Rugby Championship Wear Wallabies Indigenous Test jersey more says Will Genia

Rugby


Halfback Will Genia would like to see the Wallabies wear their Indigenous jersey more often, as a nod to all the many different cultures represented in an increasingly cosmopolitan lineup.

While Kurtley Beale is the only Indigenous player among the regular starters, Genia, who was born in Papua New Guinea, is one of several overseas-born players who are established team members.

There were six overseas-born starters in Australia’s most recent Test against Ireland in flanker David Pocock (Zimbabwe), winger Dane Haylett-Petty (South Africa) centre Samu Kerevi and winger Marika Koroibete (both Fiji), hooker Brandon Paenga-Amosa and flanker Lukhan Tui (both New Zealand).

Genia started the first two Tests against Ireland, as did New Zealand-born backrower Caleb Timu, while Tongan-born frontrowers Tolu Latu and Taniela Tupou both came off the bench in all three matches.

Fullback Israel Folau, lock Adam Coleman and prop Sekope Kepu are all of Tongan descent, while prop Scott Sio’s father David played for Samoa.

The Indigenous jersey made its debut in the final 2017 Bledisloe Cup match and is likely to be worn in at least one Test this year.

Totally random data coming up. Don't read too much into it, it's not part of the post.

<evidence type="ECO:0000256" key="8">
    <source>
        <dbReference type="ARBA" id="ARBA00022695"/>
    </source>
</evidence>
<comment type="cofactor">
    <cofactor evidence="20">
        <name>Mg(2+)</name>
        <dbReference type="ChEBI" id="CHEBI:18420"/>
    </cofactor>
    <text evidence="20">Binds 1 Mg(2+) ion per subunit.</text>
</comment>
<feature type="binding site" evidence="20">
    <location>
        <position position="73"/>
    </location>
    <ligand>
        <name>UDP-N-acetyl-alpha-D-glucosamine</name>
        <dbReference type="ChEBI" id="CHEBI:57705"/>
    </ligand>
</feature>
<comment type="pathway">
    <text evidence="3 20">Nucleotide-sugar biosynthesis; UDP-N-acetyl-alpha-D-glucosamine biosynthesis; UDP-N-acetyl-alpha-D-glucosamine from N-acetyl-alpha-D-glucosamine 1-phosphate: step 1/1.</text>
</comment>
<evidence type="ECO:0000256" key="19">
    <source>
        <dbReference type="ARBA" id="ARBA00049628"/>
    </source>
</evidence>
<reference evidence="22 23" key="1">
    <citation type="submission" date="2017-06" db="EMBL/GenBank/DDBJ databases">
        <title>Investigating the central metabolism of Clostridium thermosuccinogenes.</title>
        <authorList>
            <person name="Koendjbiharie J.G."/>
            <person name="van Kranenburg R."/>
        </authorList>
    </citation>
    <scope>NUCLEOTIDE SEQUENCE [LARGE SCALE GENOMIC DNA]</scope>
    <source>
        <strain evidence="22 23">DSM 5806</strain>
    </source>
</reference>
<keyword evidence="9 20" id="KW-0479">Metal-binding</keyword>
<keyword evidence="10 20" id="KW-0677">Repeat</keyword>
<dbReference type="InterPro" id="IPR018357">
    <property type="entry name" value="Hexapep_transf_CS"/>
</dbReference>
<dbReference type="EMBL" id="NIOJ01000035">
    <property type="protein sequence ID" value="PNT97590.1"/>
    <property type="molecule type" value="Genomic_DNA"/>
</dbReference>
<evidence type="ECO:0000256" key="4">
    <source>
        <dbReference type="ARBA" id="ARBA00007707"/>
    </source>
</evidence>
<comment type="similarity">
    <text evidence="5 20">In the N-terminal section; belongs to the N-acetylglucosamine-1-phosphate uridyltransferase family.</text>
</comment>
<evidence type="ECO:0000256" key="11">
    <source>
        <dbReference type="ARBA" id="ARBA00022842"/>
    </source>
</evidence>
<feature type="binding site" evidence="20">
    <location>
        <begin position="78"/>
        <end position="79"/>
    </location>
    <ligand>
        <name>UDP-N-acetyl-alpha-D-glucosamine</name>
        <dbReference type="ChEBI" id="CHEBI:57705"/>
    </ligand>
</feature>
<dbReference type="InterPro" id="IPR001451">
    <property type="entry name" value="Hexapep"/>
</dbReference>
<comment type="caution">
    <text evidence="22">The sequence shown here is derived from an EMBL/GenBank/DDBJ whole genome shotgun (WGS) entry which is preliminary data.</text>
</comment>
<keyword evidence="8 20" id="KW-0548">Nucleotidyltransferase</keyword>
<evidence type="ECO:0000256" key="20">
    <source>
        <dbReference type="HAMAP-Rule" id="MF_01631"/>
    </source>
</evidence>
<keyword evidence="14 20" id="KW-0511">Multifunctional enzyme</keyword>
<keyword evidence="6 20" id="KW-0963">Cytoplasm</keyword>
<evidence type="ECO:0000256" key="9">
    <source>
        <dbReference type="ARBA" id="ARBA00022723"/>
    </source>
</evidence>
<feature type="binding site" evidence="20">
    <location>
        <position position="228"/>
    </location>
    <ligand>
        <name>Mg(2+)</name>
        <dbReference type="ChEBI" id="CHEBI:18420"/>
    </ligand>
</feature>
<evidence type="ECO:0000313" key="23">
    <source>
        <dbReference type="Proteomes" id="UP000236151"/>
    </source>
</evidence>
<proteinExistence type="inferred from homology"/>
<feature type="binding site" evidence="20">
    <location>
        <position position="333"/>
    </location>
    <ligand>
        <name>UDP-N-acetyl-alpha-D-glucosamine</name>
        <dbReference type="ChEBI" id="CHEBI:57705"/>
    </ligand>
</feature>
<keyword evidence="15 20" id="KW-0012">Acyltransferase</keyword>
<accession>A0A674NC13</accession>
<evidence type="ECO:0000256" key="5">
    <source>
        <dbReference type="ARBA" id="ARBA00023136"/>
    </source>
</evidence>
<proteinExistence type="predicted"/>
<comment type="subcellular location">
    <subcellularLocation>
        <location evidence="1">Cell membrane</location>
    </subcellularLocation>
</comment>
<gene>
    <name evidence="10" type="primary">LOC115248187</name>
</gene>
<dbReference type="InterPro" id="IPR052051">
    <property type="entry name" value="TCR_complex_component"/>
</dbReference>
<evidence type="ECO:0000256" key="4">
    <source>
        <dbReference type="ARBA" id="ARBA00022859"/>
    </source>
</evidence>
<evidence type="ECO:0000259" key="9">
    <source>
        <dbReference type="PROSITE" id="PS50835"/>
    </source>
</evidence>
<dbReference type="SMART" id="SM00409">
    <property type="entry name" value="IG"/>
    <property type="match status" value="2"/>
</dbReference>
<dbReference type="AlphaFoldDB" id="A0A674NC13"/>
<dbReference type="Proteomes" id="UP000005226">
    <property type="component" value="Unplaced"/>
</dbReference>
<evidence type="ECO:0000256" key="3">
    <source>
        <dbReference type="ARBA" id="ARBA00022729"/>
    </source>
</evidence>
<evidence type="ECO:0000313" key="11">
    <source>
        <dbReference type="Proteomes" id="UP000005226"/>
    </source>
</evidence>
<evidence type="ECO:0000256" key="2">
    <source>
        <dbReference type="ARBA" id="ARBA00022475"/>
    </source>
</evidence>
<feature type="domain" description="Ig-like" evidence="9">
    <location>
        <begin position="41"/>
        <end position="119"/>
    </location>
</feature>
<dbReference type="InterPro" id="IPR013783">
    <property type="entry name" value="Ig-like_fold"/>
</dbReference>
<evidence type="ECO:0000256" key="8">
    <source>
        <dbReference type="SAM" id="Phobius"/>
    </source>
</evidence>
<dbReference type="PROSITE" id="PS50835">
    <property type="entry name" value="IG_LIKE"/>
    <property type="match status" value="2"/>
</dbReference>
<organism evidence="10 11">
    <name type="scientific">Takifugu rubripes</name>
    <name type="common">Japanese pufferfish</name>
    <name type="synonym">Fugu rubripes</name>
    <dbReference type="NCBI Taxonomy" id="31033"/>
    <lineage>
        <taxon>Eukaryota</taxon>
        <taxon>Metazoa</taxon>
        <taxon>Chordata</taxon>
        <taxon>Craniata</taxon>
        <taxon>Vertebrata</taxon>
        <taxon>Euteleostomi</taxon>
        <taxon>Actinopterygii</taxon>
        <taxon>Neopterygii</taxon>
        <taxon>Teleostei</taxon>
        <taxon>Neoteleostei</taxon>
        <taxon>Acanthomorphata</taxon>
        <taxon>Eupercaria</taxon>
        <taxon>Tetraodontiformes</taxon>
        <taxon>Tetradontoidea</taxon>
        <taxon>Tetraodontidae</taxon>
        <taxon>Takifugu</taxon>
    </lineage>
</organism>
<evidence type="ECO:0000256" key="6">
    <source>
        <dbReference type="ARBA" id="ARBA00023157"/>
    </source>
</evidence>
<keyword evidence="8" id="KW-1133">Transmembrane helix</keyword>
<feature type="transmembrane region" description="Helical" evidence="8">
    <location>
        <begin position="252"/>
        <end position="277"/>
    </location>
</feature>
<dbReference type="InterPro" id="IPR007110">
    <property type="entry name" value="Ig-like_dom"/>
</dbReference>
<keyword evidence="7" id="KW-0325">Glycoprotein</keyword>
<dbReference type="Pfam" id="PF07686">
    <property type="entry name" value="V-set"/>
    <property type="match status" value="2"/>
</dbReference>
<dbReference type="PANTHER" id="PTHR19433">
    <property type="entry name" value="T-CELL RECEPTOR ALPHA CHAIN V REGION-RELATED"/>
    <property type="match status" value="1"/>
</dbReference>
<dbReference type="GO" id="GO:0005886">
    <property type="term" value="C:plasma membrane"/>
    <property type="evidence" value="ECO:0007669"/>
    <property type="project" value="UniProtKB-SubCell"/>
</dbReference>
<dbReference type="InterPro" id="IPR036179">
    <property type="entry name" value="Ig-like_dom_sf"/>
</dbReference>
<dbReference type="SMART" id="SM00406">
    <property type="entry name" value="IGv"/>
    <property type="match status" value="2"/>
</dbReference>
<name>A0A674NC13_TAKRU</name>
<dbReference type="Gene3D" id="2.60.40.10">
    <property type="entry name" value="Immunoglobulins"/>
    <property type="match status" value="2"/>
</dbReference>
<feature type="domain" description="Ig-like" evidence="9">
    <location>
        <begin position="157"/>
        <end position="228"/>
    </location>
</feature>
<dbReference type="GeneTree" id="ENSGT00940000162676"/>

“I’d love to wear it all the time,” Genia said.

“I’m not the boss, but I certainly think it’s something that they should think about.

“Because it’s a representation of all our cultures and I think that part should be emphasised as much as any other part.

“We all come from different lands, but we call this place home, that’s why I think it’s important, because we shouldn’t refer to it as the Indigenous jersey.

“It should be just the Australian jersey in a sense, because we’re all Australian.”

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The Wallabies back says the team is studying their past failures as they look to regain the Bledisloe Cup.

Pocock also celebrated the mix of different nationalities and cultures represented among the Wallabies, which he felt ensured the side got wide support from outside the country’s boundaries.

“You look at our group, you’ve got players from all over the world different heritages,” Pocock said.

“So you know that all across the world there’s people tuning into to watch and cheer for the Wallabies.

“That means a lot as a player.”



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